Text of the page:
The story of the unsocial academic and social media …

It appears as though the digital media revolution has not only changed the way in which we consume media, but also the way in which we fundamentally reach out to each other in both personal and professional contexts.

Like most industries, the higher education landscape is no exception when it comes to pressures in succumbing to, and embracing social media platforms to get ones academic ‘word’ out there … though is this as straightforward as one would hope or expect? Well that, I’m afraid, is largely down to ones own social capabilities in the non virtual world.

If you are socially shy or awkward, unfortunately, social media will merely extend the anxiety. You will be plagued by questions like, what to write? How will this look? How will I look? Will I be judged on my use of colloquial slip ups and grammar mistakes? Or worst still, ideologies? – after all, lets face it! – where as the one awkward face to face event may only expose you to a handful of people that you may never see again, your social media message may reach 100s depending on those all important ‘shares’ and ‘likes’.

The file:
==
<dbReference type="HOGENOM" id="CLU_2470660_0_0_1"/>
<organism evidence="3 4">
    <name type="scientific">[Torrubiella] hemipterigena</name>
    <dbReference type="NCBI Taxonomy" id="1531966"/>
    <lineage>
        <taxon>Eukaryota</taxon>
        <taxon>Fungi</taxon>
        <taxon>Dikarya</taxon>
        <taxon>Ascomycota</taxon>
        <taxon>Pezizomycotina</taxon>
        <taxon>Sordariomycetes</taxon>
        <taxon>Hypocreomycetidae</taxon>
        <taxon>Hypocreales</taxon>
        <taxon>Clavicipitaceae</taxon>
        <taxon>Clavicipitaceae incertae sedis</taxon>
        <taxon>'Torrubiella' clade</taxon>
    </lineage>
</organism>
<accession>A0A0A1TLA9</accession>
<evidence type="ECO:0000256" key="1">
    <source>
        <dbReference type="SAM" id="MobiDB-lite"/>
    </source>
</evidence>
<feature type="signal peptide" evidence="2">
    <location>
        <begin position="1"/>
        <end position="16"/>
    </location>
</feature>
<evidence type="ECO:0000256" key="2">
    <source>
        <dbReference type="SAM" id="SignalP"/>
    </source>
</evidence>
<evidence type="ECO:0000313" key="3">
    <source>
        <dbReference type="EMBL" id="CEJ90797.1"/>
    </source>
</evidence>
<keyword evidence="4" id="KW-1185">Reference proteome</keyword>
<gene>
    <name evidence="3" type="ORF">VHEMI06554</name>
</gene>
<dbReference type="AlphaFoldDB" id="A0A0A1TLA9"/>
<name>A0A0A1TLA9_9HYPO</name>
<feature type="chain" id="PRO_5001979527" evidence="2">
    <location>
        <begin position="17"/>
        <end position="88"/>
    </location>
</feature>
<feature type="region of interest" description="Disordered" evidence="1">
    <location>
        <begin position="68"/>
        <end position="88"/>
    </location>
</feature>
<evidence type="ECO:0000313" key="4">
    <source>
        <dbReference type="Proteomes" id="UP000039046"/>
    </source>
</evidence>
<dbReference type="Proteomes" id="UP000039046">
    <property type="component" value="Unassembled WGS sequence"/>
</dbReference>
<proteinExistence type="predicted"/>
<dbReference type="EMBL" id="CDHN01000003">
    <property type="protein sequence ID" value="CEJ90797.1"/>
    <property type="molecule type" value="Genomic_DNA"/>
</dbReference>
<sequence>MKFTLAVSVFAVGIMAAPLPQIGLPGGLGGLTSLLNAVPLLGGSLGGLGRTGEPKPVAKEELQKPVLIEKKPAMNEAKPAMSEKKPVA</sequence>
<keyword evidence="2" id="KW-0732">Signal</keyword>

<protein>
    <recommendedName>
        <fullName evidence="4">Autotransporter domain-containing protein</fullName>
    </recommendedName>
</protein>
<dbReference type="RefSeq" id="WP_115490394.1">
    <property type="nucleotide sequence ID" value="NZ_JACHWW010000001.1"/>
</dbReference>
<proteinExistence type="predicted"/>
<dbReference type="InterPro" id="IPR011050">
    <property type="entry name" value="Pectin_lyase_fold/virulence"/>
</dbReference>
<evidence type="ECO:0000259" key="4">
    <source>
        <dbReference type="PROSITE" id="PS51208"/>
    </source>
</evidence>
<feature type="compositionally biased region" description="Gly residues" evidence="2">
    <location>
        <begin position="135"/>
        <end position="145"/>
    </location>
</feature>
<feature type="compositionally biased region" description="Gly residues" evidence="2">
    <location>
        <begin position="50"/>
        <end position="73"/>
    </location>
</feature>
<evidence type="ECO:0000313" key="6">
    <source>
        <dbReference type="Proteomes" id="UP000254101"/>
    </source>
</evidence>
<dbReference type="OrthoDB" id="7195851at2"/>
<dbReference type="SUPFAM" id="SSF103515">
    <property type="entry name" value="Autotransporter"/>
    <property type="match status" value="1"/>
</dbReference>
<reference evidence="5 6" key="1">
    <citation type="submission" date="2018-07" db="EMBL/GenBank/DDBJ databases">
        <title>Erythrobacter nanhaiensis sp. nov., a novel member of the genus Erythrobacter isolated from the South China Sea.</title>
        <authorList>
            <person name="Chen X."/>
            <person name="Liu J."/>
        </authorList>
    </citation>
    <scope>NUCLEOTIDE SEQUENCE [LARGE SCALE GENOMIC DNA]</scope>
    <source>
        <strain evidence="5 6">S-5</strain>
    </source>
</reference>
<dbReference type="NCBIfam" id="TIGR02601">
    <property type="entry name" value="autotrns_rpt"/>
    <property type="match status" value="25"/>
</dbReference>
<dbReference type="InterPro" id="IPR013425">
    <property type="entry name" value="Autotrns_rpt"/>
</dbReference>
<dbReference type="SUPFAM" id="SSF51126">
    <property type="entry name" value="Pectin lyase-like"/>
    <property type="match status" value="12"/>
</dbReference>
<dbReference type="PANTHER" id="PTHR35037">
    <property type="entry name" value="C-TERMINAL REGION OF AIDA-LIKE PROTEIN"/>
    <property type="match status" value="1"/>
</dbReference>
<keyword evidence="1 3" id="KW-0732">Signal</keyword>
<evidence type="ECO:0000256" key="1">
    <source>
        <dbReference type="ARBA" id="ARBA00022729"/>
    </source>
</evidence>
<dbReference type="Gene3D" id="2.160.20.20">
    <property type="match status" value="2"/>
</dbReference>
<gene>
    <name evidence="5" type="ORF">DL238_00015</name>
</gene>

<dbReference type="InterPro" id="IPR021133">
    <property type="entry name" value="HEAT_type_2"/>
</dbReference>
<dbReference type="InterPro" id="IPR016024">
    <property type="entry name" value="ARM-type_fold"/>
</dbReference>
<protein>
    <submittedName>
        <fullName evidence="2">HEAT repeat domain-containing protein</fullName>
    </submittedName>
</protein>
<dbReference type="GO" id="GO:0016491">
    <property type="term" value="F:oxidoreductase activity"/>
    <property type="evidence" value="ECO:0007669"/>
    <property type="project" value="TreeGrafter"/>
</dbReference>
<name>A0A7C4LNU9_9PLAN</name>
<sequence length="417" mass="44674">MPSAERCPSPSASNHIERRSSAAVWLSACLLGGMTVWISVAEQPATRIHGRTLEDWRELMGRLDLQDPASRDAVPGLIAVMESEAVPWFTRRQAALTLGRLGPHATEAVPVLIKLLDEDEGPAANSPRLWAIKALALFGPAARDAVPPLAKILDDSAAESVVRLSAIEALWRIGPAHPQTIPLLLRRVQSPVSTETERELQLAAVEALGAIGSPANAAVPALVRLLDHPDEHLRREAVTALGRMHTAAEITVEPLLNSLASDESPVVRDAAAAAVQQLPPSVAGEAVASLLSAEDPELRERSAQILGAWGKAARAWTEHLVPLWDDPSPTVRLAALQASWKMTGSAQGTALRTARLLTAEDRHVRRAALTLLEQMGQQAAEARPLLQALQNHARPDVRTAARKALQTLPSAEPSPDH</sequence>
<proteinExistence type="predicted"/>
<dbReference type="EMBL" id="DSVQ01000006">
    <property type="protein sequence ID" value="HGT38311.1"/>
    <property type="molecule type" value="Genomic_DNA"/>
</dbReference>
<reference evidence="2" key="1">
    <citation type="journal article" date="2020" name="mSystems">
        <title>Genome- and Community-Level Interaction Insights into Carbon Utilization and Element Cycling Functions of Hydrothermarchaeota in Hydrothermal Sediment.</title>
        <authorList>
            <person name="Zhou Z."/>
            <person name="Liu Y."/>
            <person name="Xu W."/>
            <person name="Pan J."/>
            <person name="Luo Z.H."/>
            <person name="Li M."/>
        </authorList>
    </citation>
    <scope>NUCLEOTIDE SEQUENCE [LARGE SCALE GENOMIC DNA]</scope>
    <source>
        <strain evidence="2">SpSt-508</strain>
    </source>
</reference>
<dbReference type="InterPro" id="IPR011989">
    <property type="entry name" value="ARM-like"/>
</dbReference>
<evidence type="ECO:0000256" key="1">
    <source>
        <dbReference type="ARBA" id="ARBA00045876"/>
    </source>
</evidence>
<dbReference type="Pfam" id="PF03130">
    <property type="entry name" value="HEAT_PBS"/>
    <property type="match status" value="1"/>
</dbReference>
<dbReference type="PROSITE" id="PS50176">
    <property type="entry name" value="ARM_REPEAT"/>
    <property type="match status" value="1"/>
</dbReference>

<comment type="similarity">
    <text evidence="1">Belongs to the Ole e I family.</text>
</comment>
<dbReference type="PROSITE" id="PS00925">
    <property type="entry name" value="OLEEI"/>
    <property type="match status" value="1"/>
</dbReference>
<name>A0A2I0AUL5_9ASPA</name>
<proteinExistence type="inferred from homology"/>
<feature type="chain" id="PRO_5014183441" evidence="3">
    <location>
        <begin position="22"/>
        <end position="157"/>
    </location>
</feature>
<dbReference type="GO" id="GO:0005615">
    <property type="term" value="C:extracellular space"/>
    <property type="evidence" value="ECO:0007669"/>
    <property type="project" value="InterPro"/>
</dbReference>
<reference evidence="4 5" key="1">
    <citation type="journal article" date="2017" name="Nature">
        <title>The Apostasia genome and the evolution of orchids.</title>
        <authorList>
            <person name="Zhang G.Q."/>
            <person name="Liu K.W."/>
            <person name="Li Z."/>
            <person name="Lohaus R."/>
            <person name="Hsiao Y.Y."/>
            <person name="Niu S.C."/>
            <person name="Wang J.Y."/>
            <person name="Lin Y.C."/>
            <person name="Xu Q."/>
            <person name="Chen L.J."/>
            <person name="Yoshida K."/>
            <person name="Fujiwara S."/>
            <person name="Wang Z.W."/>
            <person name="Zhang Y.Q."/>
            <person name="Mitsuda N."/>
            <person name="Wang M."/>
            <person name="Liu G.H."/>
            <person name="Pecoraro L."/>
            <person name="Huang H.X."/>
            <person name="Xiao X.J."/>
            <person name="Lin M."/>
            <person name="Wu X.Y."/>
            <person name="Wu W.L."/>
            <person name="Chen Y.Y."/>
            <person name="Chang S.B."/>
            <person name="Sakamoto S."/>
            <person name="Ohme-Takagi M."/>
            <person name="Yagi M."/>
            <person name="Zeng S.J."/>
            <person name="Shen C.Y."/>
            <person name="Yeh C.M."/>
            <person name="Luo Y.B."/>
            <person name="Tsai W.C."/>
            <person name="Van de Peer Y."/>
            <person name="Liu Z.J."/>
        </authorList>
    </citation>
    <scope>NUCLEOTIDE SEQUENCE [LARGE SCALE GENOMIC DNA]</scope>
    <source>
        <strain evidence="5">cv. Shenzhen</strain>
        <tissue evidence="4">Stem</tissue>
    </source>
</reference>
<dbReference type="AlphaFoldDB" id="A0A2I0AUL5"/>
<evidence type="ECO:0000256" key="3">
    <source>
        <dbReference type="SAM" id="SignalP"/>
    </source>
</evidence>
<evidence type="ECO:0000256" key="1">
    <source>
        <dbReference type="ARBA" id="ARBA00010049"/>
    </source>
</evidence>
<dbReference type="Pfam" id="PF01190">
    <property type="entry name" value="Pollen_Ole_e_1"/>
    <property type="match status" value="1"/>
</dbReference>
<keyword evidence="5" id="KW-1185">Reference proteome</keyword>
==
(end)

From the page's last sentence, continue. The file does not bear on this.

As one, such anxious academic embarking on this journey of digital identity and meaningful discourse (in 140 characters or less if using twitter) – I have found that as all ‘unknown’ scenarios, the fear that this initially brought was mostly in my head. I’m no social media pro, and certainly with no profoundly meaningful discourse that I’m quite ready to throw out there, just yet! 😉 – but as far as small steps go, a work orientated twitter account and a sporadic attempt at blogging hasn’t been as terrifying as I once assumed it may. Better still, I have found the process cathartic – taking away the loneliness of being a part time research student.

It wasn’t until recently, that I realised, just how lonely part time study can be. Social media on my terms has allowed me to forge virtual networks with controlled engagement. I choose just how much I put in and when – much more do-able than having to deal with a parallel non virtual scenario. Even better, with controlled privacy options on most accounts, I can choose what’s shared with broader audiences and when.

Based on my limited but positive experiences, I may even go as far as arguing that social media is the perfect tool for the not so social academic.